Madras HC decides case sans parties; apex court frowns
New Delhi, April 8 (IANS) The Supreme Court has caught the Madras High Court deciding a civil dispute in the absence of both the feuding parties - in fact neither side knew that the case was being resolved on a particular day!
Not quite amused over the high court's style of working, the apex court has now asked it to decide the dispute - between the Tamil Nadu government and a cement manufacturing firm - after properly hearing both sides on a date slated for the purpose.
The Supreme Court bench of Justice B.N. Agrawal and Justice G.S. Singhvi said this in a verdict released Monday.
The case relates to a bill that the Tirunelveli district collector sent to India Cements Ltd for the use of water from the Tamirabarani river for manufacturing cement in its factory on the bank of the river.
The firm moved the high court challenging the bill, and a single-judge bench of the high court Sep 6, 2006 annulled the state government's order.
The state government subsequently challenged the order before a division bench of the high court, comprising two judges.
The court's registry slated the government's lawsuit for hearing tentatively in the third week of March 2008 on a day to be decided during the week keeping in view the workload of the division bench.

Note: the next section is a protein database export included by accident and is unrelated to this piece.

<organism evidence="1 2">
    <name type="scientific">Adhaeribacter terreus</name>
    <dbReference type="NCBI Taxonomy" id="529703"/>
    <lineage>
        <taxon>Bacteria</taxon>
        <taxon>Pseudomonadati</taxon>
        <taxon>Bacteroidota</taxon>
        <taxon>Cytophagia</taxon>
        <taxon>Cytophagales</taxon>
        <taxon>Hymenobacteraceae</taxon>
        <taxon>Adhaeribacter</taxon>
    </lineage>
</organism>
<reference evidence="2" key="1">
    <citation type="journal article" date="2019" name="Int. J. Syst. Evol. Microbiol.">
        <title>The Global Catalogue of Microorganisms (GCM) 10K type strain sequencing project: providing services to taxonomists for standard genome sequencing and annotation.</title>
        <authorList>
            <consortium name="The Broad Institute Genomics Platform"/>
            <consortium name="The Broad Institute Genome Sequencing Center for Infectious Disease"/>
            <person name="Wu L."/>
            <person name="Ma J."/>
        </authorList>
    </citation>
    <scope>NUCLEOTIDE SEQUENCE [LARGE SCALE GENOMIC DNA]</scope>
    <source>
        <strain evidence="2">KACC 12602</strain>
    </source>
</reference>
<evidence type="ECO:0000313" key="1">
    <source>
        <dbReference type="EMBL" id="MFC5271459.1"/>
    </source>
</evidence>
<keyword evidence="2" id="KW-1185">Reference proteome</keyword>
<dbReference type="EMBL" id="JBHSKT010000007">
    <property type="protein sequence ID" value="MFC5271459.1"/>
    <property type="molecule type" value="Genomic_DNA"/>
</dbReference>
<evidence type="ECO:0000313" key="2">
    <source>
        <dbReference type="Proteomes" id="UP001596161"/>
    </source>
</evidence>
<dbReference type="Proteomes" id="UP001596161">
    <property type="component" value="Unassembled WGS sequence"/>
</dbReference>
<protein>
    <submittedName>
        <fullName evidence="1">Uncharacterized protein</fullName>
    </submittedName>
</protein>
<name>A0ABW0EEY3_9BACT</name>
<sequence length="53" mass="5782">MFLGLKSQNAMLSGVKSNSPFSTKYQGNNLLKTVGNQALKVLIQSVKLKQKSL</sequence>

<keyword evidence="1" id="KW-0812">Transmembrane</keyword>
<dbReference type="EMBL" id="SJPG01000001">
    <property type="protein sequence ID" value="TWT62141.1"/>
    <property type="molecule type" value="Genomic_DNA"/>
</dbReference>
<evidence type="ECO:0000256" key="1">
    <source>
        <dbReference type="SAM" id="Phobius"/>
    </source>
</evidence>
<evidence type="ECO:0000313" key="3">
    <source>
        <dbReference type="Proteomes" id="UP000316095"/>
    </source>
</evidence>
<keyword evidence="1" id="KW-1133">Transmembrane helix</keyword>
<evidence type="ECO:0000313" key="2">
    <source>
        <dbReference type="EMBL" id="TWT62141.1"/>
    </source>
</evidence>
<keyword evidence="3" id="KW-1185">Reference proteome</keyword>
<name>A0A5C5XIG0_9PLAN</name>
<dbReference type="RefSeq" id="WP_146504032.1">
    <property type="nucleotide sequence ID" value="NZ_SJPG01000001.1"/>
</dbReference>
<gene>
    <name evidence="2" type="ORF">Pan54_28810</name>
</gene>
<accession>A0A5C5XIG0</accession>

But the division bench on March 18, 2008 took the case out of the weekly list and proceeded to decide on it in the absence of both the parties. The division bench of the high court ruled in favour of the government, quashing its single-judge bench order in favour of the cement company.
The cement factory in turn approached the apex court.
'The writ appeal (lawsuit) filed by the respondents (the state government) against the order of the single judge bench was taken up for hearing on March 18, 2008 from the weekly list of the court and even though none appeared for either of the parties, the division bench allowed the same (the government's appeal),' the apex court bench noted.
'It is not in dispute that the writ appeal filed by the respondent was not shown in the daily cause list and it was taken up from out of the weekly list without notice to the parties or their counsel and as a result none could represent the parties.
'This being the position, the division bench was not justified in disposing of the appeal,' the apex court ruled.
(Rana Ajit can be contacted at email@example.com)
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